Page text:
The $3,000,000,000 Punch
This World War I poster shows Uncle Sam, a personification of the United States, in a coat labeled "Liberty Bond," punching the German ruler, Kaiser Wilhelm II. The intended message is that Americans can deal a blow to the enemy by purchasing bonds to finance the war effort. The U.S. government issued bonds, also called Liberty Bonds, in 1917 and 1918, raising a total of $21.5 billion. Many of the bonds were bought by banks and financial institutions as investments, but a massive public relations campaign was mounted to urge individuals to make purchases as well. This poster is by Jo Davidson (1883–1952), an American artist mainly known as a sculptor. Davidson was born on New York’s Lower East Side to immigrant parents and studied drawing in New York at the art school of the Educational Alliance and at the Art Students' League. He later studied sculpture in New York and, very briefly, in Paris. He went on to produce bronze likenesses of many important personalities, including U.S. presidents, international political leaders, and famous writers, scientists, and actors.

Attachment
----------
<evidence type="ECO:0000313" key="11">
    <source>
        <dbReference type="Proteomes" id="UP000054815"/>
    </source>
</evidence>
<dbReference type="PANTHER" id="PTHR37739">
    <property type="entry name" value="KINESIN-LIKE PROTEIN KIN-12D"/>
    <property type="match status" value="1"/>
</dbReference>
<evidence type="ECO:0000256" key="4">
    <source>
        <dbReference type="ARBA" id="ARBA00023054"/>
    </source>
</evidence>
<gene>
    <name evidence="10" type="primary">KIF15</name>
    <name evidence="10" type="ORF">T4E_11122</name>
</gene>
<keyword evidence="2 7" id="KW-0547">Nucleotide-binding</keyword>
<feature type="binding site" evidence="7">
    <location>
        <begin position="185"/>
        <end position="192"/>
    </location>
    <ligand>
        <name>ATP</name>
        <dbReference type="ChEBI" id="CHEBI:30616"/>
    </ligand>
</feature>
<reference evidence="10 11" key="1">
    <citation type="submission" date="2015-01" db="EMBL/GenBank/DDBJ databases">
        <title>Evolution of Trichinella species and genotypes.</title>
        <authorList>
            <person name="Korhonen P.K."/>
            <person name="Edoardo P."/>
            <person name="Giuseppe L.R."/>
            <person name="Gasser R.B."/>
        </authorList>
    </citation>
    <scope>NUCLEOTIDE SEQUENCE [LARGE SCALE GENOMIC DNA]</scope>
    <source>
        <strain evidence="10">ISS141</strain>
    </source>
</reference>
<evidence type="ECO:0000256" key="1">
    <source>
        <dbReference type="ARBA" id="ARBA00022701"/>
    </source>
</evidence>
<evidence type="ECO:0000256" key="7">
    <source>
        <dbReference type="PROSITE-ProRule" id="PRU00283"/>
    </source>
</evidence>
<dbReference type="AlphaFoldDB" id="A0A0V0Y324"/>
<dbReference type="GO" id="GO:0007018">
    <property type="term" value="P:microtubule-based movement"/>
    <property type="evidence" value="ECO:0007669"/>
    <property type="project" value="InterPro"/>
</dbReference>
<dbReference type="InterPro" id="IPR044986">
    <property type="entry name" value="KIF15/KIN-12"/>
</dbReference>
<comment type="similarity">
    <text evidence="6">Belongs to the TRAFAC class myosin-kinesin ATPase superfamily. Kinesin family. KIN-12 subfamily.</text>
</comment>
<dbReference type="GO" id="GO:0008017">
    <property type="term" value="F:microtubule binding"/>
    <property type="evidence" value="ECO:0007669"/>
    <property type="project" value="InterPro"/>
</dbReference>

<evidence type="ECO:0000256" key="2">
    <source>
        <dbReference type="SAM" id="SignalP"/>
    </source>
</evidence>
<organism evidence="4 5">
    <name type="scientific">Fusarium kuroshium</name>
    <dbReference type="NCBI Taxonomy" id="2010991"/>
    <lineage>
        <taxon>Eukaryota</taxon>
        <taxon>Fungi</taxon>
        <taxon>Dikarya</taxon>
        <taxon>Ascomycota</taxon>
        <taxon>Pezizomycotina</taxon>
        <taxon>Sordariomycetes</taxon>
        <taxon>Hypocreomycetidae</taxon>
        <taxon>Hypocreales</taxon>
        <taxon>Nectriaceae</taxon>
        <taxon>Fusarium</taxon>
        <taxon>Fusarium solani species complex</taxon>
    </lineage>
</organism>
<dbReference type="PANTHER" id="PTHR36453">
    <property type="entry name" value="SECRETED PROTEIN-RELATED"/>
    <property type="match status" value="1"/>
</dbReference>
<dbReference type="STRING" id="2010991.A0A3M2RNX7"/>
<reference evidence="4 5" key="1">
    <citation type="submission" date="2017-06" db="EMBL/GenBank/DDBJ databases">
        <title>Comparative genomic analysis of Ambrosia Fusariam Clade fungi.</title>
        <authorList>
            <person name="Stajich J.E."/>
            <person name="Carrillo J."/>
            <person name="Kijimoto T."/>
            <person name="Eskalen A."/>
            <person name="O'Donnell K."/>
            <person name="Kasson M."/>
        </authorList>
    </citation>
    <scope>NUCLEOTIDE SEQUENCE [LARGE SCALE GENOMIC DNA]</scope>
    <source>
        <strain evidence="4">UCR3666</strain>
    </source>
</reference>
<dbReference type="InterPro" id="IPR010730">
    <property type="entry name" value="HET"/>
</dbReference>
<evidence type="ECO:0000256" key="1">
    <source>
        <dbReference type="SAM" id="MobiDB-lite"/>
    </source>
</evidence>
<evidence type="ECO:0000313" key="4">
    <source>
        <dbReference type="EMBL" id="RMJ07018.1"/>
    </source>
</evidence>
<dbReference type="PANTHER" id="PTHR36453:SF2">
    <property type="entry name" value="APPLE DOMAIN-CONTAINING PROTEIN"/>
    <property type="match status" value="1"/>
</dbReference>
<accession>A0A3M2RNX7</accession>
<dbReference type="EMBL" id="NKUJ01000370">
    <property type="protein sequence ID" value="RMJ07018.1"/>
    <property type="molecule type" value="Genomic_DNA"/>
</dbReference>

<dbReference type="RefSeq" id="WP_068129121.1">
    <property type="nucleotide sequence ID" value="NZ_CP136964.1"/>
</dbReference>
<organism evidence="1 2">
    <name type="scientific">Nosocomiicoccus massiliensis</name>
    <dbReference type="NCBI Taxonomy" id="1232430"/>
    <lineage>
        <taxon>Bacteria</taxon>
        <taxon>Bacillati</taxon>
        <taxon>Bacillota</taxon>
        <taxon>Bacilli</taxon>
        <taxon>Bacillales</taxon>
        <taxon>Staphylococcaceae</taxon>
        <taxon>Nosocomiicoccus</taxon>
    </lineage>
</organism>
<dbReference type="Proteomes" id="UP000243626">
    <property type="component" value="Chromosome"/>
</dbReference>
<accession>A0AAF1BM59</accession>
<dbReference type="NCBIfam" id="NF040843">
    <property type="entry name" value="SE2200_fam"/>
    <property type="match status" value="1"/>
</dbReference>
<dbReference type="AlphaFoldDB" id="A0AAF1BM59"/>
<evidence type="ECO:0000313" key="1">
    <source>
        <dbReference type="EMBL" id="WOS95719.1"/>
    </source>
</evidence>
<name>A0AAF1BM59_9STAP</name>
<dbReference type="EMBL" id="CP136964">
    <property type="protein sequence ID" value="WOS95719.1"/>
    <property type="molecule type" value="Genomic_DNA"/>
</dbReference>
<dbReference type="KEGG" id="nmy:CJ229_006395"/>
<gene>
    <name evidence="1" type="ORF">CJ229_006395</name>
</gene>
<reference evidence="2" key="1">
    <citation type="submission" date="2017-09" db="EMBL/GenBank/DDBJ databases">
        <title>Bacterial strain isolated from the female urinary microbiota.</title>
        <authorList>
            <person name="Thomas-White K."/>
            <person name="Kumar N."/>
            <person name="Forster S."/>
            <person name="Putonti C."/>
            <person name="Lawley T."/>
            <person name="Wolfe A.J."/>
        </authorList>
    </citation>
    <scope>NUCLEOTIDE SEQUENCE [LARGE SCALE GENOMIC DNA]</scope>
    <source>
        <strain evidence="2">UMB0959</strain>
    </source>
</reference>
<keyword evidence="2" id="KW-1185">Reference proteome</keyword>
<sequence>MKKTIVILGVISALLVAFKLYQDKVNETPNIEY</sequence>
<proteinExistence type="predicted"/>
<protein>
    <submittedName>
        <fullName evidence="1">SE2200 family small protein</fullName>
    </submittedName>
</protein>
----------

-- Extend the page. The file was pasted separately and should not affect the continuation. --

Liberty Loan Committee, New York City
Type of Item
1 print (poster) : lithograph ; 62 x 47 centimeters
- Smithsonian Institution, National Portrait Gallery, "Jo Davidson: Biographer in Bronze," http://www.npg.si.edu/exhibit/exjo.html
Last updated: February 10, 2014